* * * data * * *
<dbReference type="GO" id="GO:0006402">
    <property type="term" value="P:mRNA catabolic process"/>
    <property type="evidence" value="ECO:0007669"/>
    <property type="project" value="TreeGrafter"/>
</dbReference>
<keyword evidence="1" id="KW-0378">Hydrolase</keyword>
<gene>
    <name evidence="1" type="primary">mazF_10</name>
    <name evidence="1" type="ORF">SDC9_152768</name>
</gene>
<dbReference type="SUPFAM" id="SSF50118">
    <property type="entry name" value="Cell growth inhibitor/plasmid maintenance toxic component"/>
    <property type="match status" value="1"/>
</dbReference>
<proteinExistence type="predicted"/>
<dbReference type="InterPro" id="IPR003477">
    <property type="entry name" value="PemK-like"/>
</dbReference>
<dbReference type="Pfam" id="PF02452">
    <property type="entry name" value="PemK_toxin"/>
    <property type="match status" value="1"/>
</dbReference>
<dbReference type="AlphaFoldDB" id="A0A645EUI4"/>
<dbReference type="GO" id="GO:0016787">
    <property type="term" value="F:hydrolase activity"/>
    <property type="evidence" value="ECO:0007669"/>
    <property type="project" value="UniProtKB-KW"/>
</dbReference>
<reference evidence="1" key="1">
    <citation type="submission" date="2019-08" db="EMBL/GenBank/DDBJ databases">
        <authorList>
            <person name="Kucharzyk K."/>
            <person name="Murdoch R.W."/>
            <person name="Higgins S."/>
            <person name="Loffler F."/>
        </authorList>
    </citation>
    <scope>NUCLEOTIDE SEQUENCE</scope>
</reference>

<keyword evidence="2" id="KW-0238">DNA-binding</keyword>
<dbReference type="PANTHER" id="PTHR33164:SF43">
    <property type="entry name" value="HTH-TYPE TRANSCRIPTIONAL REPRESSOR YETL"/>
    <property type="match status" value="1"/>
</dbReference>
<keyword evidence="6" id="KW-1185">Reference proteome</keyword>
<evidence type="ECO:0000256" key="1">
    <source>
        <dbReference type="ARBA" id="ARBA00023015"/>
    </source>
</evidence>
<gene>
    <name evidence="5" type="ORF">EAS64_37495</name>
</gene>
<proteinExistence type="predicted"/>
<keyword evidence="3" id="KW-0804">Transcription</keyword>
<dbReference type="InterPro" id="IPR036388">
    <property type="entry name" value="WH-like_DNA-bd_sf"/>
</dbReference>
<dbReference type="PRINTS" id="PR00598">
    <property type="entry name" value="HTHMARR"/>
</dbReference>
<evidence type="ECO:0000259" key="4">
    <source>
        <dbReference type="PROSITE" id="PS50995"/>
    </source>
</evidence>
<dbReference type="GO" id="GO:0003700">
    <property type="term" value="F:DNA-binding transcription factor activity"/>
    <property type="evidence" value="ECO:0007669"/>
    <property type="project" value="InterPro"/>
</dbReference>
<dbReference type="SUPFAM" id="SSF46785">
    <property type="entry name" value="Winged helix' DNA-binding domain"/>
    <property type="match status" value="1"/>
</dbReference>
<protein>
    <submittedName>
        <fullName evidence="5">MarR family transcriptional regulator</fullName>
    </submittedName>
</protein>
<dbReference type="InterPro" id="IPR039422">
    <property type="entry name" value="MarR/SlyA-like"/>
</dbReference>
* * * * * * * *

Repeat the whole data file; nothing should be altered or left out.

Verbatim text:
<dbReference type="GO" id="GO:0006402">
    <property type="term" value="P:mRNA catabolic process"/>
    <property type="evidence" value="ECO:0007669"/>
    <property type="project" value="TreeGrafter"/>
</dbReference>
<keyword evidence="1" id="KW-0378">Hydrolase</keyword>
<gene>
    <name evidence="1" type="primary">mazF_10</name>
    <name evidence="1" type="ORF">SDC9_152768</name>
</gene>
<dbReference type="SUPFAM" id="SSF50118">
    <property type="entry name" value="Cell growth inhibitor/plasmid maintenance toxic component"/>
    <property type="match status" value="1"/>
</dbReference>
<proteinExistence type="predicted"/>
<dbReference type="InterPro" id="IPR003477">
    <property type="entry name" value="PemK-like"/>
</dbReference>
<dbReference type="Pfam" id="PF02452">
    <property type="entry name" value="PemK_toxin"/>
    <property type="match status" value="1"/>
</dbReference>
<dbReference type="AlphaFoldDB" id="A0A645EUI4"/>
<dbReference type="GO" id="GO:0016787">
    <property type="term" value="F:hydrolase activity"/>
    <property type="evidence" value="ECO:0007669"/>
    <property type="project" value="UniProtKB-KW"/>
</dbReference>
<reference evidence="1" key="1">
    <citation type="submission" date="2019-08" db="EMBL/GenBank/DDBJ databases">
        <authorList>
            <person name="Kucharzyk K."/>
            <person name="Murdoch R.W."/>
            <person name="Higgins S."/>
            <person name="Loffler F."/>
        </authorList>
    </citation>
    <scope>NUCLEOTIDE SEQUENCE</scope>
</reference>

<keyword evidence="2" id="KW-0238">DNA-binding</keyword>
<dbReference type="PANTHER" id="PTHR33164:SF43">
    <property type="entry name" value="HTH-TYPE TRANSCRIPTIONAL REPRESSOR YETL"/>
    <property type="match status" value="1"/>
</dbReference>
<keyword evidence="6" id="KW-1185">Reference proteome</keyword>
<evidence type="ECO:0000256" key="1">
    <source>
        <dbReference type="ARBA" id="ARBA00023015"/>
    </source>
</evidence>
<gene>
    <name evidence="5" type="ORF">EAS64_37495</name>
</gene>
<proteinExistence type="predicted"/>
<keyword evidence="3" id="KW-0804">Transcription</keyword>
<dbReference type="InterPro" id="IPR036388">
    <property type="entry name" value="WH-like_DNA-bd_sf"/>
</dbReference>
<dbReference type="PRINTS" id="PR00598">
    <property type="entry name" value="HTHMARR"/>
</dbReference>
<evidence type="ECO:0000259" key="4">
    <source>
        <dbReference type="PROSITE" id="PS50995"/>
    </source>
</evidence>
<dbReference type="GO" id="GO:0003700">
    <property type="term" value="F:DNA-binding transcription factor activity"/>
    <property type="evidence" value="ECO:0007669"/>
    <property type="project" value="InterPro"/>
</dbReference>
<dbReference type="SUPFAM" id="SSF46785">
    <property type="entry name" value="Winged helix' DNA-binding domain"/>
    <property type="match status" value="1"/>
</dbReference>
<protein>
    <submittedName>
        <fullName evidence="5">MarR family transcriptional regulator</fullName>
    </submittedName>
</protein>
<dbReference type="InterPro" id="IPR039422">
    <property type="entry name" value="MarR/SlyA-like"/>
</dbReference>